November 20, 2012
Theatre Development Fund has launched a whimsical online resource called Theatre Dictionary.
The tool is being billed as "a video guide to 'theatre lingo' by TDF and theatre companies from across North America."
Clearly a lot work has gone into developing the resource.
It comprises mostly lighthearted one-minute-long-ish videos explaining terms like "fight director," "hybrid theatre" and "fourth wall", along with written essays providing more background on each term.
There's also an interactive element where users can submit their own definitions and videos, making the whole thing kinda like a Wiki for the stage.
I've been spending some time with the Theatre Dictionary this morning. In principle, it provides a fun, low-barrier-to-entry way of demistifying the art form for a general audience. But the quality of the videos is patchy.
I love the one about "The Scottish Play," which features a pair of actors at Soho Rep in New York talking about how much they like playing witches, and just as they're about to utter the title of the cursed Shakspearean tragedy, another actor pops up and stops them. This leads to a funny explanation of what will befall the thespians if they utter the word. Similarly entertaining is the video about "Peas and Carrots," the term for the gibberish uttered by actors chatting in the background of a scene, while the main action / dialogue is being played out in front.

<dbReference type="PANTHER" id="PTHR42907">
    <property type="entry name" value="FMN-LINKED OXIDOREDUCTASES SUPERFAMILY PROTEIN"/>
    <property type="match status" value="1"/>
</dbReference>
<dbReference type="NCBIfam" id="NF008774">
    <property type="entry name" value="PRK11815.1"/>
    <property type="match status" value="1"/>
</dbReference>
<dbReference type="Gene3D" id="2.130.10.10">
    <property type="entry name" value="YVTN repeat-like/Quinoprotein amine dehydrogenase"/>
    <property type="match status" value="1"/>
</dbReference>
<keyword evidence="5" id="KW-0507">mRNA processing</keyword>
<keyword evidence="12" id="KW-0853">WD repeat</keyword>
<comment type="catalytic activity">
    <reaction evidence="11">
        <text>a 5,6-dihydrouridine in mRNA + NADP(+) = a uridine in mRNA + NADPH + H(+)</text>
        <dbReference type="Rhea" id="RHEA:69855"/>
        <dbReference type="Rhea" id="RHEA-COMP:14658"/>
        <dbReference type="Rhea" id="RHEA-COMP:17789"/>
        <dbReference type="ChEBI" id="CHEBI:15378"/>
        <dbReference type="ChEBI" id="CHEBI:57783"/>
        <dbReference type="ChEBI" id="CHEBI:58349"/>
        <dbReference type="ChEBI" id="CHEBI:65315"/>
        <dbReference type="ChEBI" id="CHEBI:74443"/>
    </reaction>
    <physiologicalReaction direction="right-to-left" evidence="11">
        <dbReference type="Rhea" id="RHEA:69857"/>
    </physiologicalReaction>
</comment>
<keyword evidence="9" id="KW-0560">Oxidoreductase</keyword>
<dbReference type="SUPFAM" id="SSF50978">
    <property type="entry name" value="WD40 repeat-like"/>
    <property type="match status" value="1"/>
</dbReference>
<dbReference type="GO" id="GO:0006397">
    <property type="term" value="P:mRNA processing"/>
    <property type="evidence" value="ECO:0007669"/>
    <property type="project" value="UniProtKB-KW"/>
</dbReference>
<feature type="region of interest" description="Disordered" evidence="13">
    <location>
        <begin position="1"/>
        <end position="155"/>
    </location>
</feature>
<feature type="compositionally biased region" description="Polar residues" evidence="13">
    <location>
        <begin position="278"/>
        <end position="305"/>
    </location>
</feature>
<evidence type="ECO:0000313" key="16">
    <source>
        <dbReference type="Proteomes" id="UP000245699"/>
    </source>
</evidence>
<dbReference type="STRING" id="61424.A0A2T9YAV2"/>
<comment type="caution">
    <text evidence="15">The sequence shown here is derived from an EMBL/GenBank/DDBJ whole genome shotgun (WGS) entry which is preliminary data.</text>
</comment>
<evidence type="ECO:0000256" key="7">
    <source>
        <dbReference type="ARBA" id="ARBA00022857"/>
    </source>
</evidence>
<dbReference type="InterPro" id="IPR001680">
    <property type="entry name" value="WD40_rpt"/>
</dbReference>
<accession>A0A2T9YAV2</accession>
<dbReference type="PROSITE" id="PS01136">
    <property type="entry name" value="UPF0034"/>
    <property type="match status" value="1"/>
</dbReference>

What's far less compelling, however, is the video describing "black box theatre." It features a slide show of photographic stills taken in black box spaces and narration by a guy with a droning voice. The drone may be intentional, perhaps to conjure up the concept of an "empty space" devoid of life. But its monotony exceedingly grates on the nerves.
I am looking forward to seeing the Theatre Dictionary grow and thus increase its usefulness. There's still much work to do in terms of adding more content. The site is a bit thin right now. I guess that's where the user-generated aspect of the resource will come particularly in handy.
However, even in its current form, the tool is still provides a much more tactile way of explaining theatre terms than the standard theatre lexicons that exist in print and online.